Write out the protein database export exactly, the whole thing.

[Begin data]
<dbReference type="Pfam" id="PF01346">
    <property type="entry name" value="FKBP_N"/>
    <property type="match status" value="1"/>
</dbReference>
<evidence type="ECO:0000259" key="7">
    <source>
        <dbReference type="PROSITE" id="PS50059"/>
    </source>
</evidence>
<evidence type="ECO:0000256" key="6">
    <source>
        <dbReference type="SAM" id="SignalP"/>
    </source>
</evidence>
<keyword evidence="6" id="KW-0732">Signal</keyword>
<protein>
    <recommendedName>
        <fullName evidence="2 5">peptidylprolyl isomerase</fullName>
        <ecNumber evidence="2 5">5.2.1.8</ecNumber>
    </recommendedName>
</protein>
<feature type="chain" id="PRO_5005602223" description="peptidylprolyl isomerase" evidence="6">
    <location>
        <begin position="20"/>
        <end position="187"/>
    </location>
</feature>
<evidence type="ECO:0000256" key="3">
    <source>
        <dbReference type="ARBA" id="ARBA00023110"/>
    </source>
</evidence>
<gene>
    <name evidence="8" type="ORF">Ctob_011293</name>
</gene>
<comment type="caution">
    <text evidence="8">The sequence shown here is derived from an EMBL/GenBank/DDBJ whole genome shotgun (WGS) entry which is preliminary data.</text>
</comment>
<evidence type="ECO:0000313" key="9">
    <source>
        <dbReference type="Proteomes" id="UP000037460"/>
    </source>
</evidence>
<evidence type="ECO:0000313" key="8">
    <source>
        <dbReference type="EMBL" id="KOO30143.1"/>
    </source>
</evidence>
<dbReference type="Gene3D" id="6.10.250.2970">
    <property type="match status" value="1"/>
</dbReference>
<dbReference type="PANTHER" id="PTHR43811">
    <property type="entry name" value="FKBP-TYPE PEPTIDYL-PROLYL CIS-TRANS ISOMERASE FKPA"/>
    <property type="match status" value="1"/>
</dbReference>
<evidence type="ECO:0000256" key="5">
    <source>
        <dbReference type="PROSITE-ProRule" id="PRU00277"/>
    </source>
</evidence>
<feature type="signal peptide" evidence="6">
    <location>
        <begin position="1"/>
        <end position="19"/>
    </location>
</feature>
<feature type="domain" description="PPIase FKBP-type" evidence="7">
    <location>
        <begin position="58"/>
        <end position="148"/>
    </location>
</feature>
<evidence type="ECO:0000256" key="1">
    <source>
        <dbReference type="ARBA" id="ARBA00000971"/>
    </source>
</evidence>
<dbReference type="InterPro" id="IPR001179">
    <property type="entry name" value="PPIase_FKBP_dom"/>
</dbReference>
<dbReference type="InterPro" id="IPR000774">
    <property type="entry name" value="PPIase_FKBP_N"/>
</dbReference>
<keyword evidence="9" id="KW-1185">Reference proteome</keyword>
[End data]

<dbReference type="Pfam" id="PF01346">
    <property type="entry name" value="FKBP_N"/>
    <property type="match status" value="1"/>
</dbReference>
<evidence type="ECO:0000259" key="7">
    <source>
        <dbReference type="PROSITE" id="PS50059"/>
    </source>
</evidence>
<evidence type="ECO:0000256" key="6">
    <source>
        <dbReference type="SAM" id="SignalP"/>
    </source>
</evidence>
<keyword evidence="6" id="KW-0732">Signal</keyword>
<protein>
    <recommendedName>
        <fullName evidence="2 5">peptidylprolyl isomerase</fullName>
        <ecNumber evidence="2 5">5.2.1.8</ecNumber>
    </recommendedName>
</protein>
<feature type="chain" id="PRO_5005602223" description="peptidylprolyl isomerase" evidence="6">
    <location>
        <begin position="20"/>
        <end position="187"/>
    </location>
</feature>
<evidence type="ECO:0000256" key="3">
    <source>
        <dbReference type="ARBA" id="ARBA00023110"/>
    </source>
</evidence>
<gene>
    <name evidence="8" type="ORF">Ctob_011293</name>
</gene>
<comment type="caution">
    <text evidence="8">The sequence shown here is derived from an EMBL/GenBank/DDBJ whole genome shotgun (WGS) entry which is preliminary data.</text>
</comment>
<evidence type="ECO:0000313" key="9">
    <source>
        <dbReference type="Proteomes" id="UP000037460"/>
    </source>
</evidence>
<evidence type="ECO:0000313" key="8">
    <source>
        <dbReference type="EMBL" id="KOO30143.1"/>
    </source>
</evidence>
<dbReference type="Gene3D" id="6.10.250.2970">
    <property type="match status" value="1"/>
</dbReference>
<dbReference type="PANTHER" id="PTHR43811">
    <property type="entry name" value="FKBP-TYPE PEPTIDYL-PROLYL CIS-TRANS ISOMERASE FKPA"/>
    <property type="match status" value="1"/>
</dbReference>
<evidence type="ECO:0000256" key="5">
    <source>
        <dbReference type="PROSITE-ProRule" id="PRU00277"/>
    </source>
</evidence>
<feature type="signal peptide" evidence="6">
    <location>
        <begin position="1"/>
        <end position="19"/>
    </location>
</feature>
<feature type="domain" description="PPIase FKBP-type" evidence="7">
    <location>
        <begin position="58"/>
        <end position="148"/>
    </location>
</feature>
<evidence type="ECO:0000256" key="1">
    <source>
        <dbReference type="ARBA" id="ARBA00000971"/>
    </source>
</evidence>
<dbReference type="InterPro" id="IPR001179">
    <property type="entry name" value="PPIase_FKBP_dom"/>
</dbReference>
<dbReference type="InterPro" id="IPR000774">
    <property type="entry name" value="PPIase_FKBP_N"/>
</dbReference>
<keyword evidence="9" id="KW-1185">Reference proteome</keyword>